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Educators still trying to come to grips with No Child Left Behind will soon face another challenge. Although this new program will start in four months, no one knows the rules yet, but everyone knows what's at stake $790 million in grants.

There's no question the raw numbers pouring out of President Bush's fiscal year 2007 budget look bleak for education. It cuts total education funding by 3.8 percent from FY 2006. It proposes to eliminate 42 education programs, including all funding for Perkins Loans, LEAP, education technology, gifted education, parent resource centers, elementary and secondary school counseling, school leadership, safe and drug-free schools state grants, arts in education, and the Close-Up Foundation.

Buying a laptop computer for every student: About $1,000

Hiring a consultant to teach teachers how to use laptops in lessons:

Roughly $1,500/day

Watching students use technology to draw conclusions something they wouldn't

normally be able to do:

Priceless

Another year, another budget, another fight. Educators are saying, and congressmen are agreeing, that the federal education budget proposal of $54.4 billion for 2007 is just not good enough.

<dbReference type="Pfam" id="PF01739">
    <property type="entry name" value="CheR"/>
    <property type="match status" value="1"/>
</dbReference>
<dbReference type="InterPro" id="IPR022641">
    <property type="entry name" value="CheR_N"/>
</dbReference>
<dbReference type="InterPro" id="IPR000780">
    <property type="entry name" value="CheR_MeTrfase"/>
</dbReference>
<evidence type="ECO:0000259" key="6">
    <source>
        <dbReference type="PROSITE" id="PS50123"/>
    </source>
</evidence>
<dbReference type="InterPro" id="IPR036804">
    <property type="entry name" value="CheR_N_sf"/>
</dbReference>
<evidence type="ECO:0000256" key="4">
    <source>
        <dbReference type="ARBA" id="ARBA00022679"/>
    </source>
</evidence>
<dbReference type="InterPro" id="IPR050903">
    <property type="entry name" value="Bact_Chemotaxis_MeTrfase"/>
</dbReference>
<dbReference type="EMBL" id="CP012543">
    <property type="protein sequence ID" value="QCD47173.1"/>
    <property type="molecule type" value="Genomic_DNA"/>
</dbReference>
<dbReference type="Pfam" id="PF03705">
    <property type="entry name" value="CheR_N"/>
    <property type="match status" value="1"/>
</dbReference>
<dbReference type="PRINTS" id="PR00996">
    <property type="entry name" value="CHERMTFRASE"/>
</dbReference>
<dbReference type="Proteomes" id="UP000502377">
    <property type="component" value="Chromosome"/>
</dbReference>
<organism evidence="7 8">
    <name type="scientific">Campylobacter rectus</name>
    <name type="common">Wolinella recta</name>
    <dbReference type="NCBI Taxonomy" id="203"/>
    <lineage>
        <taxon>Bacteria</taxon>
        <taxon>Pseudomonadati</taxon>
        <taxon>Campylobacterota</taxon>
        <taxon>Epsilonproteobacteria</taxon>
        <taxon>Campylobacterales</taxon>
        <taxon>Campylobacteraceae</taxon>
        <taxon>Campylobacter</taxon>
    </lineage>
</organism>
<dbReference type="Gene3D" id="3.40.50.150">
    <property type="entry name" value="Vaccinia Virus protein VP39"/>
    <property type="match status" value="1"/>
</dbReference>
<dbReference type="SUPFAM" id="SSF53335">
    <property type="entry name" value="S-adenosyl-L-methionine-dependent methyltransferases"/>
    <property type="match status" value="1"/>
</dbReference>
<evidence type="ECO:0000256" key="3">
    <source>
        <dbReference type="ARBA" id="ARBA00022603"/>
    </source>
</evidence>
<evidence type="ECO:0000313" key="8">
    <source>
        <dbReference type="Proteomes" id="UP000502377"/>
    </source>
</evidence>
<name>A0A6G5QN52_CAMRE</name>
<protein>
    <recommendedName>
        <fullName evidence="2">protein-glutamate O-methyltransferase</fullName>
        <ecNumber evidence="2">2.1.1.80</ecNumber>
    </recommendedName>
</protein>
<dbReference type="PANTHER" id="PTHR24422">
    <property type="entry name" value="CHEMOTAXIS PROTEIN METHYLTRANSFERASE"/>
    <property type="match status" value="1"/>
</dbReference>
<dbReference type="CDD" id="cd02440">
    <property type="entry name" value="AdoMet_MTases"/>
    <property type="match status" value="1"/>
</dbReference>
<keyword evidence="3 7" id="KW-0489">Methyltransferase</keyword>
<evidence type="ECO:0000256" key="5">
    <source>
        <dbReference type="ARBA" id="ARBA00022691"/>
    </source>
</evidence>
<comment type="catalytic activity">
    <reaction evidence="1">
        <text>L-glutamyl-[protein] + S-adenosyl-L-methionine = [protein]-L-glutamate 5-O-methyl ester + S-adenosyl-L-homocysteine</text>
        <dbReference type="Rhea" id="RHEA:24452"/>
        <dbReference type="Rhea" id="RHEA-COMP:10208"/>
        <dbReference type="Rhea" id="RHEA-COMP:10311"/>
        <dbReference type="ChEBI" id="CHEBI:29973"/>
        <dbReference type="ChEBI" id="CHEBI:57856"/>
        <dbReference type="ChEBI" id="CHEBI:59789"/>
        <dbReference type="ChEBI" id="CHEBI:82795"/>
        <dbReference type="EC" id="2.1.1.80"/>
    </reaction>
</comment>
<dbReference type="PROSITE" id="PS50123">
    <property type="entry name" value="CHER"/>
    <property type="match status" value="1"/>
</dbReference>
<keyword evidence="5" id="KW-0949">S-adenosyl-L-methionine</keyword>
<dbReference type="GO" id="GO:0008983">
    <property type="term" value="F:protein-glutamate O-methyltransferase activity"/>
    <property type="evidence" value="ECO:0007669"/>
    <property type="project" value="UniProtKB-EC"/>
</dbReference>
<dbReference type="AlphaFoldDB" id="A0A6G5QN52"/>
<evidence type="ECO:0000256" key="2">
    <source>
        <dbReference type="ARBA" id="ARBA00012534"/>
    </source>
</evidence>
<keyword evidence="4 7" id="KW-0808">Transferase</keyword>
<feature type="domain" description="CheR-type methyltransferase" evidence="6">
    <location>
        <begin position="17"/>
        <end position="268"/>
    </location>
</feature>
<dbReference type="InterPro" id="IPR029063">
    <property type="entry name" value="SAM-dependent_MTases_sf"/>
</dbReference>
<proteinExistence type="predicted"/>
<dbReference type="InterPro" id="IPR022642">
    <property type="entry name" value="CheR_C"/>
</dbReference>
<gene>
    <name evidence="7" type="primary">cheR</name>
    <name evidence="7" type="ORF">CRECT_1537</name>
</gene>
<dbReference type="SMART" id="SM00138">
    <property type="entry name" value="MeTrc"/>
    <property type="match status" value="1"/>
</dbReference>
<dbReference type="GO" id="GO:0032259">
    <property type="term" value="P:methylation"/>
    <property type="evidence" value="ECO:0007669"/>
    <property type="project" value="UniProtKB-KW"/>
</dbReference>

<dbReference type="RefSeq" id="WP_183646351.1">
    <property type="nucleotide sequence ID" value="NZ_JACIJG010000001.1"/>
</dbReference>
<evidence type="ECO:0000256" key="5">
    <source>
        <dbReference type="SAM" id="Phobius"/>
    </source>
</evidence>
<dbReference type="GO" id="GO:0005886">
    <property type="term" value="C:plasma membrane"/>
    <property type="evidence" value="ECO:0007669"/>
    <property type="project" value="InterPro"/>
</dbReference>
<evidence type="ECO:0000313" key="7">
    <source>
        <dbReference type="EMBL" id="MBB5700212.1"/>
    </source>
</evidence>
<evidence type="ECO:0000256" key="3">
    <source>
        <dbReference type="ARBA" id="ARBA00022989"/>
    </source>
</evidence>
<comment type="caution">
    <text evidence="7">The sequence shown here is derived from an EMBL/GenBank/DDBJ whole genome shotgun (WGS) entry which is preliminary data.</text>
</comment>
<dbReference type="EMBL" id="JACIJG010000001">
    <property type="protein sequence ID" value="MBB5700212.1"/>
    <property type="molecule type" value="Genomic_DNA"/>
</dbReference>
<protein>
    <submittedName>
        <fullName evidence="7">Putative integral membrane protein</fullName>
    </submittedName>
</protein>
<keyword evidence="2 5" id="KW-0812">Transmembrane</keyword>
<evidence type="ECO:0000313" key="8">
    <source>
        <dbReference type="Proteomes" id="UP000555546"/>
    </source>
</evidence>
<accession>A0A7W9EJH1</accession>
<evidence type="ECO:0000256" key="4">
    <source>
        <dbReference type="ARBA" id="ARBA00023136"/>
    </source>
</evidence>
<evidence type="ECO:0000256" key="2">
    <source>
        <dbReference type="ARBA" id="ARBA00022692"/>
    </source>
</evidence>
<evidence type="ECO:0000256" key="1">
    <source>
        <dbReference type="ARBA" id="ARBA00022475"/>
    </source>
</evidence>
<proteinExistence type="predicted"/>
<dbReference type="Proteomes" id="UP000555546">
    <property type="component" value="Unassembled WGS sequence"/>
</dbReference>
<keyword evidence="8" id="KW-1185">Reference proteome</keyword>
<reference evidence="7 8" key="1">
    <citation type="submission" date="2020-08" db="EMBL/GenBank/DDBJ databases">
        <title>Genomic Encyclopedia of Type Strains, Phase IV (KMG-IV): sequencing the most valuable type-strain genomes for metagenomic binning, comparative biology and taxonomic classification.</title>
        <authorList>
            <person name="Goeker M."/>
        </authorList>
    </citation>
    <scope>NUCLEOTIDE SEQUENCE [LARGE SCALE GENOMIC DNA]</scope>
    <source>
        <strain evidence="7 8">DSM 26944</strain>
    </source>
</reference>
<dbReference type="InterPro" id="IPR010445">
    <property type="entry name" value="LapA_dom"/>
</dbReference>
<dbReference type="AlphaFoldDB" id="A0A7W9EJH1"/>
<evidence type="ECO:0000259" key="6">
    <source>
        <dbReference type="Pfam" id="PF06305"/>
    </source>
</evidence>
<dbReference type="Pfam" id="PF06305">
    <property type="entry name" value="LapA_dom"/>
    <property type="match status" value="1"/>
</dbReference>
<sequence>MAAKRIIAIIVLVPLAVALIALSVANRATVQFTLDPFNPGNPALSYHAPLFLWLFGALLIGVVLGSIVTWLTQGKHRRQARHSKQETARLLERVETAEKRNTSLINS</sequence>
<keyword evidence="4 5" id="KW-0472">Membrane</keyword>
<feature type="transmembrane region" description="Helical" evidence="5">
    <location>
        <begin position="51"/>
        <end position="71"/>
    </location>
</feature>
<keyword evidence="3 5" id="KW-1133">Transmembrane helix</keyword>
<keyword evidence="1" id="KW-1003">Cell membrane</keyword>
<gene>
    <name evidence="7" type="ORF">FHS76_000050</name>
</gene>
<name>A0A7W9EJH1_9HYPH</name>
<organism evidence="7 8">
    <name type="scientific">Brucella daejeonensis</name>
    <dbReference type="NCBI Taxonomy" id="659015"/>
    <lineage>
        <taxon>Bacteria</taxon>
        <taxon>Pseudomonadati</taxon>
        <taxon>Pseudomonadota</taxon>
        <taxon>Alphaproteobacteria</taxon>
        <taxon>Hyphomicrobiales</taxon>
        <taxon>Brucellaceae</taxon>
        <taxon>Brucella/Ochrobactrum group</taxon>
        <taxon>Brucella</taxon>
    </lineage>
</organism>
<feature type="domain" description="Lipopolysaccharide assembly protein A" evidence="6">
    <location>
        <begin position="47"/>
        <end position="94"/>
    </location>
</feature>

Teachers at Oakwood Elementary School in Lakewood, Wash., outside of Seattle, watched TV at their first staff meeting last fall, and the dial was turned to the local news.

Nearly 50 years ago, the U.S. faced a hot scare in the cold war. The Soviet Union launched in 1957 the first satellite, Sputnik, into space, sending the U.S. into a tizzy of fear. So the government poured billions of dollars into the space program as well as better math and science programs in American schools.

Now, the nation's schools are facing an economic scare in part due to countries like China and India taking on more American jobs.

Seattle (Wash.) Public Schools www.seattleschools.org

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